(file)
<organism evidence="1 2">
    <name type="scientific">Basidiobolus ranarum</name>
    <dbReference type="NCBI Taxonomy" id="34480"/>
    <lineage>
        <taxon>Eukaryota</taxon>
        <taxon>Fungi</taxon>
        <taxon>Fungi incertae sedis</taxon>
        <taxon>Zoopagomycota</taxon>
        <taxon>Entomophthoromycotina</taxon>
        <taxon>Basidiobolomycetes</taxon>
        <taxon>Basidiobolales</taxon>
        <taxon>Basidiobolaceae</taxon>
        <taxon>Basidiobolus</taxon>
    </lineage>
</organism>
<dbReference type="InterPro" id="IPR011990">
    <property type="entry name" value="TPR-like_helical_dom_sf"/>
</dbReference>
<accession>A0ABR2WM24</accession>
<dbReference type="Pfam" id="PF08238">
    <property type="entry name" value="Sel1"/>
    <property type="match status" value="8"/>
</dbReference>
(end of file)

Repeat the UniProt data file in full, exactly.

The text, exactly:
<organism evidence="1 2">
    <name type="scientific">Basidiobolus ranarum</name>
    <dbReference type="NCBI Taxonomy" id="34480"/>
    <lineage>
        <taxon>Eukaryota</taxon>
        <taxon>Fungi</taxon>
        <taxon>Fungi incertae sedis</taxon>
        <taxon>Zoopagomycota</taxon>
        <taxon>Entomophthoromycotina</taxon>
        <taxon>Basidiobolomycetes</taxon>
        <taxon>Basidiobolales</taxon>
        <taxon>Basidiobolaceae</taxon>
        <taxon>Basidiobolus</taxon>
    </lineage>
</organism>
<dbReference type="InterPro" id="IPR011990">
    <property type="entry name" value="TPR-like_helical_dom_sf"/>
</dbReference>
<accession>A0ABR2WM24</accession>
<dbReference type="Pfam" id="PF08238">
    <property type="entry name" value="Sel1"/>
    <property type="match status" value="8"/>
</dbReference>